The Cubs haven't won the World Series in 100 years. You may have heard this a few times already in 2008. And if you haven't yet, you will probably grow tired of hearing about it three innings into their first playoff game against the Dodgers.
The Cubs haven't even been to the Fall Classic since 1945, but there is a growing feeling on the North Side that at least one of those droughts will end this year.
Now we know who stands in their way. The aforementioned Dodgers, the Brewers and the Phillies represent major obstacles to Chicago. The funny thing about all three of those clubs is that, to varying degrees, they can all be characterized as losers too.
Oh, they aren't "lovable" like the ones in Wrigleyville. Now that the Red Sox and White Sox have won titles recently, the Cubs linger as the final franchise that's been seeking the promised land since before World War II. They'll most certainly be a sentimental favorite nationwide.
But don't let the Cubs' quest for baseball's Holy Grail blind you. They aren't the only team in the Senior Circuit with a chance to erase some frustrating history this October.
Consider the Dodgers, the team Chicago will tangle with in the NLDS. It's been 20 years since Kirk Gibson's home run off of Dennis Eckersley in the 1998 World Series -- two decades and four presidents since Jack Buck couldn't believe what he just saw. Los Angeles has won exactly one playoff game since that Series -- a complete game shutout by Jose Lima of all people in Game 3 of the 2004 NLDS against the Cardinals.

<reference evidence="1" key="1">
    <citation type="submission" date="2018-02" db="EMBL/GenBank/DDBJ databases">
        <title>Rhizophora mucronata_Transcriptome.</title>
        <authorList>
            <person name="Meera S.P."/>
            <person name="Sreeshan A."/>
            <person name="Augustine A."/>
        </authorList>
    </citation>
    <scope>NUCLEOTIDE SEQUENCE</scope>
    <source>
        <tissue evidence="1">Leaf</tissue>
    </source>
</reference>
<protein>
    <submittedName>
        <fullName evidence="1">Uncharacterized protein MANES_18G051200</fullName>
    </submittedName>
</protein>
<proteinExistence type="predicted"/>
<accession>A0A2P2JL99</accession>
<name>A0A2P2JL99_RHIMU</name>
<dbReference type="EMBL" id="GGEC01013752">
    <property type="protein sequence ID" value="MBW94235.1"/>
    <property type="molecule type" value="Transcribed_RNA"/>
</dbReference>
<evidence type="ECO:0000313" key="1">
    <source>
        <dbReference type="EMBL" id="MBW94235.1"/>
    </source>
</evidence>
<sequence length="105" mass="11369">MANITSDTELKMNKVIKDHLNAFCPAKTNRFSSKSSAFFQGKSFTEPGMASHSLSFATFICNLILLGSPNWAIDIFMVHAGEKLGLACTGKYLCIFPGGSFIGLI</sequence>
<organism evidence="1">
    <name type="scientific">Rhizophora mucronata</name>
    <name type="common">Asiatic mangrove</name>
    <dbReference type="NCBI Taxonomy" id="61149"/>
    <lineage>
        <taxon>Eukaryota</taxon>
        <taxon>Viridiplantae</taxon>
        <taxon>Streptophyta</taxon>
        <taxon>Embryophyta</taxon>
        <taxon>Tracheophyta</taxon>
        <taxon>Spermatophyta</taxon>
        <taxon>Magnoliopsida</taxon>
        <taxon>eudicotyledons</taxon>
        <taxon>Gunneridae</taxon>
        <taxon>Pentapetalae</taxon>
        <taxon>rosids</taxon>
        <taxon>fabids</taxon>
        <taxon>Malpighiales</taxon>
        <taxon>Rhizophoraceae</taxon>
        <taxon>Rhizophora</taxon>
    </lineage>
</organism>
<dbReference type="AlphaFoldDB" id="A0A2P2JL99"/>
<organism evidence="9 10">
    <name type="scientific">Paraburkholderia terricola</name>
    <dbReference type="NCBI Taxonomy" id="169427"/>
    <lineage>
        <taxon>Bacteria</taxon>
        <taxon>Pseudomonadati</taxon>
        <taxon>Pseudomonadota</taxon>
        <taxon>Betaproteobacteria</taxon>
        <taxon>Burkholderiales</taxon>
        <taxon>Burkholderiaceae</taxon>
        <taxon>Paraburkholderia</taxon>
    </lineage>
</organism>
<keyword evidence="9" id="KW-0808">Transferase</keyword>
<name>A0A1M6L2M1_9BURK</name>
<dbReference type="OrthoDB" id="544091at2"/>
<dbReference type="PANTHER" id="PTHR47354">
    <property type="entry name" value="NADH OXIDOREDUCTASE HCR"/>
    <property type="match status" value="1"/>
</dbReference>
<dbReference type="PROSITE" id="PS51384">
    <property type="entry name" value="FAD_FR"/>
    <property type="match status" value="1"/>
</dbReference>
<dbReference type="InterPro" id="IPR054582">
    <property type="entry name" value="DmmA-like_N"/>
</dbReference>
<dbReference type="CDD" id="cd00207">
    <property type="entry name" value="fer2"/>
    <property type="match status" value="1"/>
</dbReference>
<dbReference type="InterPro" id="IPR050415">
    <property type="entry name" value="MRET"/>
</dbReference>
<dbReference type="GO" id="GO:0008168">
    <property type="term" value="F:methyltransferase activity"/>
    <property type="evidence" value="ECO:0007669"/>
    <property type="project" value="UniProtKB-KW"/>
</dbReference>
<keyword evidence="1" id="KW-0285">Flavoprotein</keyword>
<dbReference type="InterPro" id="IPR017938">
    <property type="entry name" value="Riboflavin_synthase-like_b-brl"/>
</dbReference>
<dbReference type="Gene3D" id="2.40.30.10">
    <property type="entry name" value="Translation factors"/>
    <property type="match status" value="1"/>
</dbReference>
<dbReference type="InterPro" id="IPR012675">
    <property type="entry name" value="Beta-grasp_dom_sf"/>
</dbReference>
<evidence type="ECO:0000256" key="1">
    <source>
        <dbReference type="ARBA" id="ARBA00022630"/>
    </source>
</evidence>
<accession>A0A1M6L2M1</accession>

They've been to the playoffs four times in the wild-card era and have yet to make it out of the first round. The Dodgers have a long history of success -- six championships and 21 pennants -- but they haven't had much lately.
Or how about the Brewers? Unlike the Cubs, Milwaukee has never won a World Series. The NL wild-card winner last appeared in the playoffs in 1982. They were in the American League back then and the No. 1 song in the country was 'Jack and Diane' by John Cougar (sans Mellencamp).
They've had just seven winning seasons in the 26 years since their last playoff appearance and 2008 was their first 90-win campaign since 1992.
Finally, there are the Phillies. The Fightin's were founded way back in 1883. It took them 97 years just to win their first World Series. They've won five pennants, but it's been 15 years since they last appeared in a Fall Classic. They lost there in heartbreaking fashion. Joe Carter. Mitch Williams. You know the story. It's beamed into your living room every October in commercials and highlight shows.
Just last year, the Phillies became the first team in professional sports history to lose 10,000 games. They also won the NL East, but were quickly swept out of October by the Rockies. Several Philadelphia players made a point of talking about unfinished business after clinching the division Saturday. Not a bad move, considering the town they call home.
The City of Brotherly Love is hardly that when it comes to their sports teams, and that's because of all of them -- not just the Phillies -- struggle to deliver championships.
Cubs fans have angst. Philly fans are just angry. Supporters of all four NL playoff teams are starved for success. Don't let anyone in Chicago tell you they've monopolized the market on baseball heartache.